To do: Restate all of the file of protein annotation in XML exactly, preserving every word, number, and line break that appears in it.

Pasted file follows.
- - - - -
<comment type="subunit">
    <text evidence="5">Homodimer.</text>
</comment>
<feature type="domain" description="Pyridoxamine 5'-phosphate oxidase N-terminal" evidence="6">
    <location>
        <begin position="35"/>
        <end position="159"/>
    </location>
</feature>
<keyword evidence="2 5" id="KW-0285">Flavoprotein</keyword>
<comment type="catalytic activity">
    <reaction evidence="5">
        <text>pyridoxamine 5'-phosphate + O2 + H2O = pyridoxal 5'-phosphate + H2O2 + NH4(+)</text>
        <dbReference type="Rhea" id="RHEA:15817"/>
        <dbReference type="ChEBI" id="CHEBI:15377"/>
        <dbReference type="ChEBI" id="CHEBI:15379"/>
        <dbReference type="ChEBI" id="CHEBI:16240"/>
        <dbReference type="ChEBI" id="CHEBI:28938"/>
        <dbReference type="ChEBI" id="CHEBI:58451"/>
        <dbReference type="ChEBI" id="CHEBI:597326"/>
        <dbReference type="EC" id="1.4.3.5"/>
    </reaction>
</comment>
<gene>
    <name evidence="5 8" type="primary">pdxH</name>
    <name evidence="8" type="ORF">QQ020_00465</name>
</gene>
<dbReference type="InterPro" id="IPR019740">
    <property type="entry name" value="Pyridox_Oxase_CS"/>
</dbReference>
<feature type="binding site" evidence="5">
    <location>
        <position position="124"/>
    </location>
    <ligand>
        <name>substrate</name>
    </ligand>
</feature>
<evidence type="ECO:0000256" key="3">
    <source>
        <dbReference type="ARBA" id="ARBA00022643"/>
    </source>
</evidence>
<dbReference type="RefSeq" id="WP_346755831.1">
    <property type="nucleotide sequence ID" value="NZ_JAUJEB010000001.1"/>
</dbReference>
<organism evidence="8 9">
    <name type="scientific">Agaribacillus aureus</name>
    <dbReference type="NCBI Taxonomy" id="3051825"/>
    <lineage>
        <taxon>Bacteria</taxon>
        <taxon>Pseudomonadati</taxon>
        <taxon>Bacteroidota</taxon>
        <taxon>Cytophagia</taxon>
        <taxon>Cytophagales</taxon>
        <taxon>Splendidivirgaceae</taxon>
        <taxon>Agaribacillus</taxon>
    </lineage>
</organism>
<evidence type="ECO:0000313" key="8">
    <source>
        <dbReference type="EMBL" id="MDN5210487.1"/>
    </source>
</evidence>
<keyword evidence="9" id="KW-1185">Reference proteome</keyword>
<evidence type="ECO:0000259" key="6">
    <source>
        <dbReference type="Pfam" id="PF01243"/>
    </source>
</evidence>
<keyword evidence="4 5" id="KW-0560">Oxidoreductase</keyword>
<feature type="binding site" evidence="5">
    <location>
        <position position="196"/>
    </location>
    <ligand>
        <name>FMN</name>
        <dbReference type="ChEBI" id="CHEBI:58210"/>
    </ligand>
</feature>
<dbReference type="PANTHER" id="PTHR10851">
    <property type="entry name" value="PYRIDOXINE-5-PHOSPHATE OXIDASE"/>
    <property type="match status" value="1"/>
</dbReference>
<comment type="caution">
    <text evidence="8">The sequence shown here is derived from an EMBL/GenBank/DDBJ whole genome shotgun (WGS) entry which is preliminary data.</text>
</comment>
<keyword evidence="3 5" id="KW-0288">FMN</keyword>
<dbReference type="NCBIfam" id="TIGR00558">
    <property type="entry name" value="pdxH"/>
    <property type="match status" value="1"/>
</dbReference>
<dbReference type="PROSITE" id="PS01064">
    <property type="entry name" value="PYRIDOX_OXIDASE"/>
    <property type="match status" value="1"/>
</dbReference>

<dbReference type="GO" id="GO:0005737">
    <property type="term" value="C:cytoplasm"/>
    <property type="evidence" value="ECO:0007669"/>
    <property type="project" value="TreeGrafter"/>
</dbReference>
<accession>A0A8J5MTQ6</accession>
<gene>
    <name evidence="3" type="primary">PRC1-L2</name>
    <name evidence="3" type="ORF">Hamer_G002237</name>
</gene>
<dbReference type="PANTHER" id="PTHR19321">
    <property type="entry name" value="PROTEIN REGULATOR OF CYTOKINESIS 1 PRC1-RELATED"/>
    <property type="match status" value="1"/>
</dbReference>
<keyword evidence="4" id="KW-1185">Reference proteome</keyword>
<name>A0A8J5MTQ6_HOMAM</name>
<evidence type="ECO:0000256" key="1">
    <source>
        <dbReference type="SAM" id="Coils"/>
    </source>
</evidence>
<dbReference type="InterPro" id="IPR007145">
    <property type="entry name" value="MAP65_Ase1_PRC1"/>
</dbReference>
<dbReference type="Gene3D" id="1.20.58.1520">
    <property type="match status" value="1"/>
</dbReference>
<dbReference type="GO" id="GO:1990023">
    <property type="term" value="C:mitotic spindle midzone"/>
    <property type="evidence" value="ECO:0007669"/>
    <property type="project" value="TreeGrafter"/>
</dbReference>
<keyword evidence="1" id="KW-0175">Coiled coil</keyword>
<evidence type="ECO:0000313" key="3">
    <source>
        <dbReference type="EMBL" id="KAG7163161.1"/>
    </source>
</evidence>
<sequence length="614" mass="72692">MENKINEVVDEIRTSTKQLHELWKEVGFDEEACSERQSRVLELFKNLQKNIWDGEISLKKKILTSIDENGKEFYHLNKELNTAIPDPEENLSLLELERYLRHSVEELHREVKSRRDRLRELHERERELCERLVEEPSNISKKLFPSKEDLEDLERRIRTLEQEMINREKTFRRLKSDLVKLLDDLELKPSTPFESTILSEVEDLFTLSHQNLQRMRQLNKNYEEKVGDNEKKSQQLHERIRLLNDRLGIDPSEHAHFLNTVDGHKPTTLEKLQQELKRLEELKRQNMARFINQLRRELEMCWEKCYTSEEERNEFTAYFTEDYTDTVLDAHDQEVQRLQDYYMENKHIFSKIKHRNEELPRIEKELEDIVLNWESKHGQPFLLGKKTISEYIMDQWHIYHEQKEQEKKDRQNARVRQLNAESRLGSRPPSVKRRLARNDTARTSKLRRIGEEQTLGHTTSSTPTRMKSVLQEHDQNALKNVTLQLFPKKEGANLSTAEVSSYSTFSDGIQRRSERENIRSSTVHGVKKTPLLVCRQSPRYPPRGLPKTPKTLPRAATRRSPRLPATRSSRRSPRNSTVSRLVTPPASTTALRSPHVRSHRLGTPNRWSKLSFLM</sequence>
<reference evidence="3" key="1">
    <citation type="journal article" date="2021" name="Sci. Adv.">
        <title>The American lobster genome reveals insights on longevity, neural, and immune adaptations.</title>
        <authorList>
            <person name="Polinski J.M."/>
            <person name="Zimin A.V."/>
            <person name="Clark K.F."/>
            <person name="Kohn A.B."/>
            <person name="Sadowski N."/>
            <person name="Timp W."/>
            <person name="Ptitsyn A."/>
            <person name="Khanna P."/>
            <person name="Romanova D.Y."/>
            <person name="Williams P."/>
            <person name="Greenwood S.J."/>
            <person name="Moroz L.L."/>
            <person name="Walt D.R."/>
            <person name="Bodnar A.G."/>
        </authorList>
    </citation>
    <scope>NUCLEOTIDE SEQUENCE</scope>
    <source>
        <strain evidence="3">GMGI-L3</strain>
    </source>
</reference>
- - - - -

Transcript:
<comment type="subunit">
    <text evidence="5">Homodimer.</text>
</comment>
<feature type="domain" description="Pyridoxamine 5'-phosphate oxidase N-terminal" evidence="6">
    <location>
        <begin position="35"/>
        <end position="159"/>
    </location>
</feature>
<keyword evidence="2 5" id="KW-0285">Flavoprotein</keyword>
<comment type="catalytic activity">
    <reaction evidence="5">
        <text>pyridoxamine 5'-phosphate + O2 + H2O = pyridoxal 5'-phosphate + H2O2 + NH4(+)</text>
        <dbReference type="Rhea" id="RHEA:15817"/>
        <dbReference type="ChEBI" id="CHEBI:15377"/>
        <dbReference type="ChEBI" id="CHEBI:15379"/>
        <dbReference type="ChEBI" id="CHEBI:16240"/>
        <dbReference type="ChEBI" id="CHEBI:28938"/>
        <dbReference type="ChEBI" id="CHEBI:58451"/>
        <dbReference type="ChEBI" id="CHEBI:597326"/>
        <dbReference type="EC" id="1.4.3.5"/>
    </reaction>
</comment>
<gene>
    <name evidence="5 8" type="primary">pdxH</name>
    <name evidence="8" type="ORF">QQ020_00465</name>
</gene>
<dbReference type="InterPro" id="IPR019740">
    <property type="entry name" value="Pyridox_Oxase_CS"/>
</dbReference>
<feature type="binding site" evidence="5">
    <location>
        <position position="124"/>
    </location>
    <ligand>
        <name>substrate</name>
    </ligand>
</feature>
<evidence type="ECO:0000256" key="3">
    <source>
        <dbReference type="ARBA" id="ARBA00022643"/>
    </source>
</evidence>
<dbReference type="RefSeq" id="WP_346755831.1">
    <property type="nucleotide sequence ID" value="NZ_JAUJEB010000001.1"/>
</dbReference>
<organism evidence="8 9">
    <name type="scientific">Agaribacillus aureus</name>
    <dbReference type="NCBI Taxonomy" id="3051825"/>
    <lineage>
        <taxon>Bacteria</taxon>
        <taxon>Pseudomonadati</taxon>
        <taxon>Bacteroidota</taxon>
        <taxon>Cytophagia</taxon>
        <taxon>Cytophagales</taxon>
        <taxon>Splendidivirgaceae</taxon>
        <taxon>Agaribacillus</taxon>
    </lineage>
</organism>
<evidence type="ECO:0000313" key="8">
    <source>
        <dbReference type="EMBL" id="MDN5210487.1"/>
    </source>
</evidence>
<keyword evidence="9" id="KW-1185">Reference proteome</keyword>
<evidence type="ECO:0000259" key="6">
    <source>
        <dbReference type="Pfam" id="PF01243"/>
    </source>
</evidence>
<keyword evidence="4 5" id="KW-0560">Oxidoreductase</keyword>
<feature type="binding site" evidence="5">
    <location>
        <position position="196"/>
    </location>
    <ligand>
        <name>FMN</name>
        <dbReference type="ChEBI" id="CHEBI:58210"/>
    </ligand>
</feature>
<dbReference type="PANTHER" id="PTHR10851">
    <property type="entry name" value="PYRIDOXINE-5-PHOSPHATE OXIDASE"/>
    <property type="match status" value="1"/>
</dbReference>
<comment type="caution">
    <text evidence="8">The sequence shown here is derived from an EMBL/GenBank/DDBJ whole genome shotgun (WGS) entry which is preliminary data.</text>
</comment>
<keyword evidence="3 5" id="KW-0288">FMN</keyword>
<dbReference type="NCBIfam" id="TIGR00558">
    <property type="entry name" value="pdxH"/>
    <property type="match status" value="1"/>
</dbReference>
<dbReference type="PROSITE" id="PS01064">
    <property type="entry name" value="PYRIDOX_OXIDASE"/>
    <property type="match status" value="1"/>
</dbReference>

<dbReference type="GO" id="GO:0005737">
    <property type="term" value="C:cytoplasm"/>
    <property type="evidence" value="ECO:0007669"/>
    <property type="project" value="TreeGrafter"/>
</dbReference>
<accession>A0A8J5MTQ6</accession>
<gene>
    <name evidence="3" type="primary">PRC1-L2</name>
    <name evidence="3" type="ORF">Hamer_G002237</name>
</gene>
<dbReference type="PANTHER" id="PTHR19321">
    <property type="entry name" value="PROTEIN REGULATOR OF CYTOKINESIS 1 PRC1-RELATED"/>
    <property type="match status" value="1"/>
</dbReference>
<keyword evidence="4" id="KW-1185">Reference proteome</keyword>
<name>A0A8J5MTQ6_HOMAM</name>
<evidence type="ECO:0000256" key="1">
    <source>
        <dbReference type="SAM" id="Coils"/>
    </source>
</evidence>
<dbReference type="InterPro" id="IPR007145">
    <property type="entry name" value="MAP65_Ase1_PRC1"/>
</dbReference>
<dbReference type="Gene3D" id="1.20.58.1520">
    <property type="match status" value="1"/>
</dbReference>
<dbReference type="GO" id="GO:1990023">
    <property type="term" value="C:mitotic spindle midzone"/>
    <property type="evidence" value="ECO:0007669"/>
    <property type="project" value="TreeGrafter"/>
</dbReference>
<keyword evidence="1" id="KW-0175">Coiled coil</keyword>
<evidence type="ECO:0000313" key="3">
    <source>
        <dbReference type="EMBL" id="KAG7163161.1"/>
    </source>
</evidence>
<sequence length="614" mass="72692">MENKINEVVDEIRTSTKQLHELWKEVGFDEEACSERQSRVLELFKNLQKNIWDGEISLKKKILTSIDENGKEFYHLNKELNTAIPDPEENLSLLELERYLRHSVEELHREVKSRRDRLRELHERERELCERLVEEPSNISKKLFPSKEDLEDLERRIRTLEQEMINREKTFRRLKSDLVKLLDDLELKPSTPFESTILSEVEDLFTLSHQNLQRMRQLNKNYEEKVGDNEKKSQQLHERIRLLNDRLGIDPSEHAHFLNTVDGHKPTTLEKLQQELKRLEELKRQNMARFINQLRRELEMCWEKCYTSEEERNEFTAYFTEDYTDTVLDAHDQEVQRLQDYYMENKHIFSKIKHRNEELPRIEKELEDIVLNWESKHGQPFLLGKKTISEYIMDQWHIYHEQKEQEKKDRQNARVRQLNAESRLGSRPPSVKRRLARNDTARTSKLRRIGEEQTLGHTTSSTPTRMKSVLQEHDQNALKNVTLQLFPKKEGANLSTAEVSSYSTFSDGIQRRSERENIRSSTVHGVKKTPLLVCRQSPRYPPRGLPKTPKTLPRAATRRSPRLPATRSSRRSPRNSTVSRLVTPPASTTALRSPHVRSHRLGTPNRWSKLSFLM</sequence>
<reference evidence="3" key="1">
    <citation type="journal article" date="2021" name="Sci. Adv.">
        <title>The American lobster genome reveals insights on longevity, neural, and immune adaptations.</title>
        <authorList>
            <person name="Polinski J.M."/>
            <person name="Zimin A.V."/>
            <person name="Clark K.F."/>
            <person name="Kohn A.B."/>
            <person name="Sadowski N."/>
            <person name="Timp W."/>
            <person name="Ptitsyn A."/>
            <person name="Khanna P."/>
            <person name="Romanova D.Y."/>
            <person name="Williams P."/>
            <person name="Greenwood S.J."/>
            <person name="Moroz L.L."/>
            <person name="Walt D.R."/>
            <person name="Bodnar A.G."/>
        </authorList>
    </citation>
    <scope>NUCLEOTIDE SEQUENCE</scope>
    <source>
        <strain evidence="3">GMGI-L3</strain>
    </source>
</reference>